The computational linguist Richard Sproat compiled all the distinct words used in the forty-four million words of text from the Associated Press news stories beginning in mid- February 1998. Up through December 30, the list contained three hundred thousand distinct word forms, about as many as in a good unabridged dictionary. You might guess that this would exhaust the English words that would ever appear in such stories. But when Sproat looked at what came over the wire on December 31, he found no fewer than thirty-five new forms, including instrumenting, counterprograms, armhole, part-Vulcan, fuzzier, groveled, boulder-like, mega-lizard, traumatological and ex-critters.

At the next level up, "the number of sentences that a speaker can deal with in principle is at least 10^20 (a one with twenty zeros after it, or a hundred million trillion)." Is it any wonder that Web vertigo strikes when the endless possibilities of yet higher levels of combination become apparent?

Yet, Pinker makes it clear that the variety is there for a reason. It evolved. He writes:

Evolution often produces spectacular abilities when adversaries get locked into an "arms race," like the struggle between cheetahs and gazelles. Some anthropologists believe that human brain evolution was propelled more by a cognitive arms race among social competitors than by mastery of technology and the physical environment. After all, it doesn't take much brain power to master the ins and outs of a rock or to get the better of a berry. But outwitting and second-guessing an organism of approximately equal mental abilities with non-overlapping interests, at best, and malevolent intentions, at worst, makes formidable and ever- escalating demands on cognition.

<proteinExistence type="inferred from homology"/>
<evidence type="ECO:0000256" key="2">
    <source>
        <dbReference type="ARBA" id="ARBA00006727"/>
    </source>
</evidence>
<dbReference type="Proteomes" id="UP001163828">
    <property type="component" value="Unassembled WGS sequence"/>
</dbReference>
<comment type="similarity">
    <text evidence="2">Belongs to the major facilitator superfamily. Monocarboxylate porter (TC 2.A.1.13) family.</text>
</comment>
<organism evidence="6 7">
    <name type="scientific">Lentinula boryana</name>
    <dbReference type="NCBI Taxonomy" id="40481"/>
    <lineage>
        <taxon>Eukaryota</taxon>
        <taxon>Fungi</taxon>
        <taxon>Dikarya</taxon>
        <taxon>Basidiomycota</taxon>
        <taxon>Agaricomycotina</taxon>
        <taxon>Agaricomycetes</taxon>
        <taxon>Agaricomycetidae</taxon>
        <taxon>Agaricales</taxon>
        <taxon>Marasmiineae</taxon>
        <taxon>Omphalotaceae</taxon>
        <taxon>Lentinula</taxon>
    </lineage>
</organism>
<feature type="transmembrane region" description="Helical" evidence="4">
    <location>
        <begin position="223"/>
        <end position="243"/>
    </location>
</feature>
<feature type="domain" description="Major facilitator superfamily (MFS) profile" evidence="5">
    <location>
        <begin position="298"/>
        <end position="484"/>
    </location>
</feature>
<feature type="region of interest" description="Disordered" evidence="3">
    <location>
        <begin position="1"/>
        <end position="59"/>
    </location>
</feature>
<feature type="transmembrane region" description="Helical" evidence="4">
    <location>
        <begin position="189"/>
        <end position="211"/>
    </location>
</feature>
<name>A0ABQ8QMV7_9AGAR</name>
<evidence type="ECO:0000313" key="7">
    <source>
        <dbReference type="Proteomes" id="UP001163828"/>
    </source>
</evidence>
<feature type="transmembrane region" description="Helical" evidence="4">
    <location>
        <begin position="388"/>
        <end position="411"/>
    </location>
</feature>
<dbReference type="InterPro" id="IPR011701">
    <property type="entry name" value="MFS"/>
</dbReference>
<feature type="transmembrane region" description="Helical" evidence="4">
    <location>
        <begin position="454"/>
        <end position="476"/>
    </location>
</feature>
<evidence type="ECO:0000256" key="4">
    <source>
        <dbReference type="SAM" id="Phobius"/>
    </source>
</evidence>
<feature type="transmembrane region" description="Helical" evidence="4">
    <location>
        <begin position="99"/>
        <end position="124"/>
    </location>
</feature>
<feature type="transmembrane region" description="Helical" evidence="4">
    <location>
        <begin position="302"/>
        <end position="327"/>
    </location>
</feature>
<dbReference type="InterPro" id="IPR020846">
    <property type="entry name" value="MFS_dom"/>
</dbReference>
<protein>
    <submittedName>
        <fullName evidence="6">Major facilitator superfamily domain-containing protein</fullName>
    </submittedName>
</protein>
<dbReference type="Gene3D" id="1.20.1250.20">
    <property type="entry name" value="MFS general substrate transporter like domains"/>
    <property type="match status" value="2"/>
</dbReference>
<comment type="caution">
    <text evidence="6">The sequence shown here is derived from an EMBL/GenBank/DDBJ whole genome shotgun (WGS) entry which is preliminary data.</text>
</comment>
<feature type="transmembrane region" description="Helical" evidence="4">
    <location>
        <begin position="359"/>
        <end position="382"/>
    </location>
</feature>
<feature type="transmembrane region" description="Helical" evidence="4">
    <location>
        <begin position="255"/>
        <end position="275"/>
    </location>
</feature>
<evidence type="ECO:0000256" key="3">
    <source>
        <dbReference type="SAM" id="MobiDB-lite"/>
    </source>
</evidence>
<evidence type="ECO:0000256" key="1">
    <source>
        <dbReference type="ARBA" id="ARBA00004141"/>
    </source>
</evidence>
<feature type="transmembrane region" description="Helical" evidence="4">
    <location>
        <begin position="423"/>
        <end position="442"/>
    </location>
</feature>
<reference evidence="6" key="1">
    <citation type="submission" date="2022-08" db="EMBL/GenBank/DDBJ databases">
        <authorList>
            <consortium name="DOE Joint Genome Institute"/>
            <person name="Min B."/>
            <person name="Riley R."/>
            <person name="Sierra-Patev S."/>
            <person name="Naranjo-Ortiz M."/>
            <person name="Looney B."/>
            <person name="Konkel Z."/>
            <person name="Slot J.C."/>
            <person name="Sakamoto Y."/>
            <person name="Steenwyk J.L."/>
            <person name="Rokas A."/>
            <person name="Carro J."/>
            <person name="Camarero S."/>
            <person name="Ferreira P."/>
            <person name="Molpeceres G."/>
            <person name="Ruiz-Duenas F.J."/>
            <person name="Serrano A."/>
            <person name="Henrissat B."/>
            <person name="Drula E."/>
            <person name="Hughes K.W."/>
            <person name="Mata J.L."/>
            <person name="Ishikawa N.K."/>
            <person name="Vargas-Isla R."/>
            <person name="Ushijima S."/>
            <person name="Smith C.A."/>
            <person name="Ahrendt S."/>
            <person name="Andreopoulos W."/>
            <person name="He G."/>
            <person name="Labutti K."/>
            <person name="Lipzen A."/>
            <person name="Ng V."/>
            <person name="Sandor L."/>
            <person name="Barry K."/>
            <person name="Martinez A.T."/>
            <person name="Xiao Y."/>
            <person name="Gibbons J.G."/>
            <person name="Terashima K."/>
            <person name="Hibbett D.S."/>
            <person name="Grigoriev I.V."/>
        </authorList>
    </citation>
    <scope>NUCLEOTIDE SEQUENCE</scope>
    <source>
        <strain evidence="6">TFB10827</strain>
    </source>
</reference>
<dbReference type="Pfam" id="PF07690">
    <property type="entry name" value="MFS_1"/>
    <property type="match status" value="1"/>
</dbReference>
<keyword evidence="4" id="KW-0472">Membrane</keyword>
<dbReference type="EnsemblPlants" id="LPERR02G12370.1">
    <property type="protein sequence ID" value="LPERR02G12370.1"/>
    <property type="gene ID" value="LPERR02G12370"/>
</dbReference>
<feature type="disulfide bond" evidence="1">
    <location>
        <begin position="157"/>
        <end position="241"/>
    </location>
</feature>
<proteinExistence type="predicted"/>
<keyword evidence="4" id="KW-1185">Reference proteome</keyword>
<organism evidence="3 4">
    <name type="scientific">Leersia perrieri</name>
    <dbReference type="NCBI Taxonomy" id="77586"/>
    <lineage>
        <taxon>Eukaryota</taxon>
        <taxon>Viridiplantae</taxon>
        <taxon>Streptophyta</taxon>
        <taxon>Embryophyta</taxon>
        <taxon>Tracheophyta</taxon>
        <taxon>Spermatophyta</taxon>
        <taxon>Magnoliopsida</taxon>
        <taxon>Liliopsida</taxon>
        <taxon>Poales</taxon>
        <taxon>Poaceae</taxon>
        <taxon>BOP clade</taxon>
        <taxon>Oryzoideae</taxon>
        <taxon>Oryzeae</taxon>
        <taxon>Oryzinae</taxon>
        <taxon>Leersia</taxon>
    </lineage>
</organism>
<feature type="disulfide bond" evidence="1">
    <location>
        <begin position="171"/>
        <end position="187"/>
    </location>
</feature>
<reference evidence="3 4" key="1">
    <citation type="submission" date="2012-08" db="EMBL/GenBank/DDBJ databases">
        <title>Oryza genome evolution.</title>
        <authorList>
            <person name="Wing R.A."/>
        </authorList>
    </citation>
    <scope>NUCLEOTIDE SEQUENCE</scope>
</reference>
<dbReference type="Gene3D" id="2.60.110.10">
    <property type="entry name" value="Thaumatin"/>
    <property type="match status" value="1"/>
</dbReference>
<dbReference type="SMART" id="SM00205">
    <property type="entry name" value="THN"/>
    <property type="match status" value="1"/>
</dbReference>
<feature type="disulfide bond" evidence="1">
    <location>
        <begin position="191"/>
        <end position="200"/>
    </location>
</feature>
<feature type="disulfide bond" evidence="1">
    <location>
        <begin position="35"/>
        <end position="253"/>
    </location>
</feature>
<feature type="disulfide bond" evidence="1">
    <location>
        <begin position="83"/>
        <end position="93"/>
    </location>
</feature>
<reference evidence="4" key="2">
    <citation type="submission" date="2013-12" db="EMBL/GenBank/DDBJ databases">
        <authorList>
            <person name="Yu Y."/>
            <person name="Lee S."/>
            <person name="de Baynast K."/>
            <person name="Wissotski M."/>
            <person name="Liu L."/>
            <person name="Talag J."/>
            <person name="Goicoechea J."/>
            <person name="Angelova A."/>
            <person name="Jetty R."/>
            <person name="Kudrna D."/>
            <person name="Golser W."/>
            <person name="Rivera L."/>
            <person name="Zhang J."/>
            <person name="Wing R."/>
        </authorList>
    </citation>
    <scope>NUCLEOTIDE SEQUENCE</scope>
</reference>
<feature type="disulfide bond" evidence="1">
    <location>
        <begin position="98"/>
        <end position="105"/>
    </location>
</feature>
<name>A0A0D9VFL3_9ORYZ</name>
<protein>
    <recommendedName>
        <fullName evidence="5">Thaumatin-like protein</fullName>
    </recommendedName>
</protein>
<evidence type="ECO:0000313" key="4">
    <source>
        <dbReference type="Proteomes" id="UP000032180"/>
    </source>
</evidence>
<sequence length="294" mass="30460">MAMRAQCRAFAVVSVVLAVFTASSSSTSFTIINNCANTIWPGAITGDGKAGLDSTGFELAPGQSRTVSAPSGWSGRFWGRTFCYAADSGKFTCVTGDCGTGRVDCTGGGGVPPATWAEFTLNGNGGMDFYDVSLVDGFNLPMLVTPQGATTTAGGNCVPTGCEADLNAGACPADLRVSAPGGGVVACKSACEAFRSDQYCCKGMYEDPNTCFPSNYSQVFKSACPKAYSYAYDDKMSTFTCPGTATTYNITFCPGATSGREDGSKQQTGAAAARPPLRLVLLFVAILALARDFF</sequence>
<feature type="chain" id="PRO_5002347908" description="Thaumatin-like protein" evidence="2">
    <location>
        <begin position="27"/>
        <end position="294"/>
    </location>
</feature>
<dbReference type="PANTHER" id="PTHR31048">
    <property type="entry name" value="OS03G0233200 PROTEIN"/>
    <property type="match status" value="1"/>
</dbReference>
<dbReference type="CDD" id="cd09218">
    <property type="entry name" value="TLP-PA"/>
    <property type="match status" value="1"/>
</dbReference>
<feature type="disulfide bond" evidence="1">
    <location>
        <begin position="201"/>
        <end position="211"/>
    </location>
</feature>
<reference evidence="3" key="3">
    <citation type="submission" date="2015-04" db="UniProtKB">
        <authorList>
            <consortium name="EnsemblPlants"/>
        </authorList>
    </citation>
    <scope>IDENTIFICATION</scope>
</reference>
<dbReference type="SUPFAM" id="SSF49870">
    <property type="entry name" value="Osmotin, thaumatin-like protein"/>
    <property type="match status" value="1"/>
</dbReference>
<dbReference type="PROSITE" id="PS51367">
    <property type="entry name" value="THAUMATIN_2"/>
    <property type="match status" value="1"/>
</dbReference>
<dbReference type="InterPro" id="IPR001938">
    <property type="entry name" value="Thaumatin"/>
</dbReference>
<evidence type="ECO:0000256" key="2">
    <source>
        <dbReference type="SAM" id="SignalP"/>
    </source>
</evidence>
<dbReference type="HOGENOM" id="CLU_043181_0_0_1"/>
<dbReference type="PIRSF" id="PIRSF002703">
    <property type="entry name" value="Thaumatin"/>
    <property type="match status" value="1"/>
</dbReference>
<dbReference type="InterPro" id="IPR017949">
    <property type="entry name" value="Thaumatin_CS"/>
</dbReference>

The second fascinating aspect of the parallel between the Web and language then is watching the evolution take place on the Web in real time. I am thinking, in particular, of HTML standards and the Web's incredibly rapid transitions. For example:

The Netscape browser for the WWW increased its market share from 0.1% to 64% during the four-month period from August to December 1994 (and the previous market leader, Mosaic, dropped from 73% to 21% in the same period).
[Interactions, April 1995, p. 77]

Mosaic, you may recall, was originally no slouch when it came to "reproducing" effectively. The basic function of Mosaic and Netscape was nearly identical. They occupied the same niche. Mosaic might even be thought of as one of Netscape's "ancestors." But Netscape had competitive advantages and so--boom!-- market dominance.

Aside from any insights the book may hold for the free-for-all taking place on the Internet today, you will find it enjoyable and informative reading. Whenever the material starts to get dry, Pinker brings up discussing sex with Dick Cavett or pulls out a collection of newspaper headlines, called "Squad Helps Dog Bite Victim," that provides hilarious examples for his linguistic analysis. Common misconceptions about language and culture get cleared up along the way, permitting the universality and elegance of language to shine through. Here is his conclusion to a chapter on the problems artificial intelligence has with the "viciously complex task" of understanding language:

The complete process of understanding is better characterized by the joke about two psychoanalysts who meet on the street. One says, "Good morning"; the other thinks, "I wonder what he meant by that."

John Graves is a Multimedia Developer in San Diego, California and Webmaster for LearnCD, an Internet domain dedicated to distributing knowledge on multimedia CD-ROM.